Belly Wraps and Belly Belts – Lose Baby Fat Quick!
Women would do just about anything to get rid of that ‘extra baby fat’ after giving birth, right? Postpartum belly wraps along with other belly binding techniques seem to be becoming quite popular among women who have recently given birth, but are they really what they are all cracked up to be?
Postpartum Belly Binding
What is it? Belly binding has been used since the Mayan times by women outside of the United States after giving birth in order to help tone and strengthen their abdominal muscles and skin as well as “shrink” back down to pre-baby weight. Belly binding is done by wearing a compression wrap mid-section the day of giving birth (or a few days after giving birth, depending on your preference) up to twelve weeks.
Today belly binding can be done by using postpartum belly belts, postpartum belly wraps such as the Belly Bandit and the Tummy Trainer, or the traditional belly binding techniques. Traditional belly binding videos and tutorials are online for those who would like to practice the ‘traditional’ method.
The History behind Belly Binding
Sarashi (a long thick cotton strip of cloth) has been used for thousands of years by those in the Japanese culture in order to speed up the toning (skin and muscles) and weight loss process after giving birth. Other countries that also commonly practice belly binding techniques include Asia, Latin America, and Europe (just to name a few). Using a piece of cloth such as the Sarashi, mentioned above, was seen as a way to tighten those overstretched muscles and reduce the swelling associated with childbirth. As the abdominal areas contracted, the cloth would be shortened and again tightly wound around the abdominal area until the body returned to its normal figure.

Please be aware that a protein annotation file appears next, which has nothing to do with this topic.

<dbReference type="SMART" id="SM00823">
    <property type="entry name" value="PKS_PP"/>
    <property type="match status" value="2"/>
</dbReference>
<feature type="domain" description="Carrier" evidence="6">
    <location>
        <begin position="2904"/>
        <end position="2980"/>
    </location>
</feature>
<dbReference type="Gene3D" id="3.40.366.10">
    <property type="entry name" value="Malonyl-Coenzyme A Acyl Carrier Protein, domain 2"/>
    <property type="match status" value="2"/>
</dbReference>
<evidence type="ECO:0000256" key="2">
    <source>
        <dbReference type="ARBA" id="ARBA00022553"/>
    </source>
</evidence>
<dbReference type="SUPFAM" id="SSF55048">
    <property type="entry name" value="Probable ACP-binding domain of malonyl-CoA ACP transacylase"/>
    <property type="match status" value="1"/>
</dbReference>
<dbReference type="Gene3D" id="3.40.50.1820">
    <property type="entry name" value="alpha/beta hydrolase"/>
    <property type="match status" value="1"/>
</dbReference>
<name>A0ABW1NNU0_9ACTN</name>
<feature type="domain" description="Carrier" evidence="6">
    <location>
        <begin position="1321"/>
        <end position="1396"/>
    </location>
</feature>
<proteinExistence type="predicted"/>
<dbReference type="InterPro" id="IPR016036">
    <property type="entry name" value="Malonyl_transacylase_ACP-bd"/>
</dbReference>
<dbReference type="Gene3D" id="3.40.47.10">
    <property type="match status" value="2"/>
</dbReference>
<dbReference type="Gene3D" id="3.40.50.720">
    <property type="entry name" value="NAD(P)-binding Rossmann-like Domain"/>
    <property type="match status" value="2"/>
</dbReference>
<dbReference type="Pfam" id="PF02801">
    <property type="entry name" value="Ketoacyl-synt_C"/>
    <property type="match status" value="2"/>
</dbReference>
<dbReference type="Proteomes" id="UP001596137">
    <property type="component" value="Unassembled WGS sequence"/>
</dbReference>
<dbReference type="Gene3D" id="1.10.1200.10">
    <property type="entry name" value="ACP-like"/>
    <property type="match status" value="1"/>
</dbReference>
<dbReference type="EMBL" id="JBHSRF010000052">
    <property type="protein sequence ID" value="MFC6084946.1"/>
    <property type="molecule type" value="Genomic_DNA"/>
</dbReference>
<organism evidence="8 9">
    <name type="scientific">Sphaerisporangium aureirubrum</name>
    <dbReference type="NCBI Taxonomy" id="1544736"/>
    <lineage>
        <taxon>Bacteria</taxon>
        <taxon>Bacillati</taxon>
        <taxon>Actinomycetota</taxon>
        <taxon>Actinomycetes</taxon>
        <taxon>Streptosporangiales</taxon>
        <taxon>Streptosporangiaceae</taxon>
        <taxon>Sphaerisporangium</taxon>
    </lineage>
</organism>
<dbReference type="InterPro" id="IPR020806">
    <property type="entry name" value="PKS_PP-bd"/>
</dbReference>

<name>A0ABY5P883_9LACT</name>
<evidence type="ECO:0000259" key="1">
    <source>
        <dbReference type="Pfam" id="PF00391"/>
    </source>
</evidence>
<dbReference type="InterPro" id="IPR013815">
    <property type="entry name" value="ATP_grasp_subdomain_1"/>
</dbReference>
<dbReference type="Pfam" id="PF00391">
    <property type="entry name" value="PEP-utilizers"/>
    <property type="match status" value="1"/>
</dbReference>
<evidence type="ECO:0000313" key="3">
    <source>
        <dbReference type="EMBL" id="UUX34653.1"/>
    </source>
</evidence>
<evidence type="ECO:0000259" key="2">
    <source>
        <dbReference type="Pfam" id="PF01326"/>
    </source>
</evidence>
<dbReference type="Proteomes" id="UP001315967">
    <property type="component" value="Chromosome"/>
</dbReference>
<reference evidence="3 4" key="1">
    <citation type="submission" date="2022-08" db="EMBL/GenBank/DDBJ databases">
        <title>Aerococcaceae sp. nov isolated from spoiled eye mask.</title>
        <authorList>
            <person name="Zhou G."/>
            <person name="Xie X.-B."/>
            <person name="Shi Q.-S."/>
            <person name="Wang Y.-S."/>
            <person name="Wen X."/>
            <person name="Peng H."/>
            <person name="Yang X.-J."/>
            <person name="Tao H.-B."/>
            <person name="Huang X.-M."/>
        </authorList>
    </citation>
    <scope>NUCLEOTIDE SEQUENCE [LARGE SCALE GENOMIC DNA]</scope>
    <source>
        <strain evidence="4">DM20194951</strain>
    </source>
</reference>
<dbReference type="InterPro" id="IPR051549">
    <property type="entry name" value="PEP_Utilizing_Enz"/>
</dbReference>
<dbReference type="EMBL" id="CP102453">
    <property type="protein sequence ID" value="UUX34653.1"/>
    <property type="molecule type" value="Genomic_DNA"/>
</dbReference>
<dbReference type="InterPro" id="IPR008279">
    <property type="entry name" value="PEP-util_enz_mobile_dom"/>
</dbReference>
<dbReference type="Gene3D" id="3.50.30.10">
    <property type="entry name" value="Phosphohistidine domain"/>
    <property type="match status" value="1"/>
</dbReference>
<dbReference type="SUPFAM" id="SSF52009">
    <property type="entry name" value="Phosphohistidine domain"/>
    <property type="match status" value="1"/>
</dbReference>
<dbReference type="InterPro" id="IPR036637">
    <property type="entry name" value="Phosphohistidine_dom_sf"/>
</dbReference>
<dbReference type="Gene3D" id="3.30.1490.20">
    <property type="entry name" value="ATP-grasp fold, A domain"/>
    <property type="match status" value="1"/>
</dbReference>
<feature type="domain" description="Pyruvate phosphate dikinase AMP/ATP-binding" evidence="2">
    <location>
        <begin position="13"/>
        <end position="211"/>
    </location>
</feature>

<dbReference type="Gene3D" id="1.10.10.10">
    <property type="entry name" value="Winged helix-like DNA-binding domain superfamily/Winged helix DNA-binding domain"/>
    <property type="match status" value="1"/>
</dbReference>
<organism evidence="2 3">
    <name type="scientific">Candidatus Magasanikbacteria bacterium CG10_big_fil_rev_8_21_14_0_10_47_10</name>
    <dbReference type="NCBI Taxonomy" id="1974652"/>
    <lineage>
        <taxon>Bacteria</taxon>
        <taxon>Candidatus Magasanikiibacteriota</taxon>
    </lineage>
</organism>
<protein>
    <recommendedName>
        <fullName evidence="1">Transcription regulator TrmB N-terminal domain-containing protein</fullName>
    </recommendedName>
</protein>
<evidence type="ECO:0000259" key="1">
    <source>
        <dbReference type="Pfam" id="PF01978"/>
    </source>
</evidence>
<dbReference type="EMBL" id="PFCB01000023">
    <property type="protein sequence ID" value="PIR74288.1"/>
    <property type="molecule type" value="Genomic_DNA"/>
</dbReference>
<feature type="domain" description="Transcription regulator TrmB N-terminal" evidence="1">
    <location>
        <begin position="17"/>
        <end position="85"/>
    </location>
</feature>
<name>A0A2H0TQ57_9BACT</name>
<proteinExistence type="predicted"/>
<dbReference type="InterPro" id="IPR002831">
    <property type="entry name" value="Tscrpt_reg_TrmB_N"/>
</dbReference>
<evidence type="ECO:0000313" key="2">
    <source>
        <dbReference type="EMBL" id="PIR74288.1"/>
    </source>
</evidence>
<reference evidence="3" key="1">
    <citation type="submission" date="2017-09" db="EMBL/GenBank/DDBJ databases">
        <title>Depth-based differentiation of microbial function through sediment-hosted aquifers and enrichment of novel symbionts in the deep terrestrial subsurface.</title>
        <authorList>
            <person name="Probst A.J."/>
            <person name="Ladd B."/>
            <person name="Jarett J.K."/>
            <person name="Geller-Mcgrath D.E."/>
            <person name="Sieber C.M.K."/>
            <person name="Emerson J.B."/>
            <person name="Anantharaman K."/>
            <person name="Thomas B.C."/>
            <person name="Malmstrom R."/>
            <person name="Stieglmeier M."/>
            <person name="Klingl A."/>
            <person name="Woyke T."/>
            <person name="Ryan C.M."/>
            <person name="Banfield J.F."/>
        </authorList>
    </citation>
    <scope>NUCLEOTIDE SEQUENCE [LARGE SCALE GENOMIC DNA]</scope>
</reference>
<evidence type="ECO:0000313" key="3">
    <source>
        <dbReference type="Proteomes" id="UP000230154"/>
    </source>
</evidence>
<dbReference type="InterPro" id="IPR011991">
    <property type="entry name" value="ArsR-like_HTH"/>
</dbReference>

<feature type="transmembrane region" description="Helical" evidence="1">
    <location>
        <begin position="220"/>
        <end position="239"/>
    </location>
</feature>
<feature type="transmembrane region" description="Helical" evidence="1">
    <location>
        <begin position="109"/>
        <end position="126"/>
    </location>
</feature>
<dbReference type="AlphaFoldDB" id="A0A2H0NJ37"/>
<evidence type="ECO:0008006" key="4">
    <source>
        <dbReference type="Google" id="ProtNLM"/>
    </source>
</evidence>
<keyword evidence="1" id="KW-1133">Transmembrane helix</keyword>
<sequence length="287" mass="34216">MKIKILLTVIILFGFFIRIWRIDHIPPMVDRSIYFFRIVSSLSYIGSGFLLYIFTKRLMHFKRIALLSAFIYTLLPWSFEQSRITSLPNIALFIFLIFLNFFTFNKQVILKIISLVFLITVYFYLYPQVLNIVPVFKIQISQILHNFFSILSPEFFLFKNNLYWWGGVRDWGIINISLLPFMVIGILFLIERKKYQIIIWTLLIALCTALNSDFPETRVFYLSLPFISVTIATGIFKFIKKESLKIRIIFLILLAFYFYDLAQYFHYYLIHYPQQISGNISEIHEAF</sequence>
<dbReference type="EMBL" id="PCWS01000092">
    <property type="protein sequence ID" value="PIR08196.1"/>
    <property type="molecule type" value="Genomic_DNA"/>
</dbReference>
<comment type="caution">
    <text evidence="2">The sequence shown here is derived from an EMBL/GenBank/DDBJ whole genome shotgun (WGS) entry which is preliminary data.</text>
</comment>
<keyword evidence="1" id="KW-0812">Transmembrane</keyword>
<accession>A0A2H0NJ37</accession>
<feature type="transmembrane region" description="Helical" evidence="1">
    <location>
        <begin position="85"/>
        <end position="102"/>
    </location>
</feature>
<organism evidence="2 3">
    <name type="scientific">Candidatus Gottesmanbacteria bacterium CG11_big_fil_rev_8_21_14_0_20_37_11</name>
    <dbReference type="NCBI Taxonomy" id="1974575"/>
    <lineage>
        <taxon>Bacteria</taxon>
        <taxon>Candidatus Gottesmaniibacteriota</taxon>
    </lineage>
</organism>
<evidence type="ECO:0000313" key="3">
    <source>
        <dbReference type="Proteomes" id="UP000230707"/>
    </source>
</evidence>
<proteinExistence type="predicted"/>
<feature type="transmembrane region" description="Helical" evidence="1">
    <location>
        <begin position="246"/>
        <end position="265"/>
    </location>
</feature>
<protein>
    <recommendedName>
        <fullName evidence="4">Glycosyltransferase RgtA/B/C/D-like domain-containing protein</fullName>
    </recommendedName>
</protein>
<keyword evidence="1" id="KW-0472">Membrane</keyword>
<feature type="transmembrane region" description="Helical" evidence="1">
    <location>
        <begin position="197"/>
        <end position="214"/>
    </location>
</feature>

How Do Belly Wraps & Belly Belts Work?
Over a period of nine months your abdominal area stretches in order to house your child. That is nine months of stretched skin that has to go back to normal, not to mention the internal aspects of the body that are affected by pregnancy and child birth. It is believed that such belly binding practices whether using postpartum belly belts, postpartum belly wraps, etc. allow for the compression that is put on the abdominal area through binding to help the uterus return to its normal size quicker. Under the section ‘Why Are Wraps Becoming So Popular?’ other benefits of belly binding will be discussed.
Modern Belly Binding
With women’s busy schedules today, there is less time to spend on the traditional belly binding techniques. Today’s market offers women’s many quick and easy belly wraps and belts that constrict as the abdominal area tightens. This means that there is no extra time spent on wrapping, unwrapping, or shortening the cloth. The same wrap or belt can be used from day one until the end of your ‘toning’ process. Today the most common belly binders include: the Belly Bandit, the Taut Belly Wrap, and the Swelly Belly, ranging from $30 to over $65 depending on the style and brand you purchase.
Why Are Wraps Becoming So Popular?
Today belly binding techniques are targeted to women who would like to tightened and tone their body in a shorter period of time. Manufacturers advertise the benefits of postpartum wraps and belts as:
- A daily reminder of your “pre baby weight” or “getting back into shape” goal
- Providing warmth to the abdominal area to aid in quicker recovery
- Helping provide/maintain good posture while breast feeding
- Provides support to your abdominal and back muscles
- Assists in contracting the uterus back to its original size
- Provides support for those who have undergone a C-section who are unable to exercise for three months after the operation
- May help in reducing stretch marks
These belly binding techniques will obviously not provide you with a body like Jillian Michaels or Jackie Warner, exercise and consuming a healthy diet are still among the most recommended “getting back into shape” techniques today.
Today these techniques are contradictory in the health professional world. Your doctor may or may not recommend these techniques due to their own research, techniques, and/or studies while the doctor next door may be handing them out to their expecting mothers.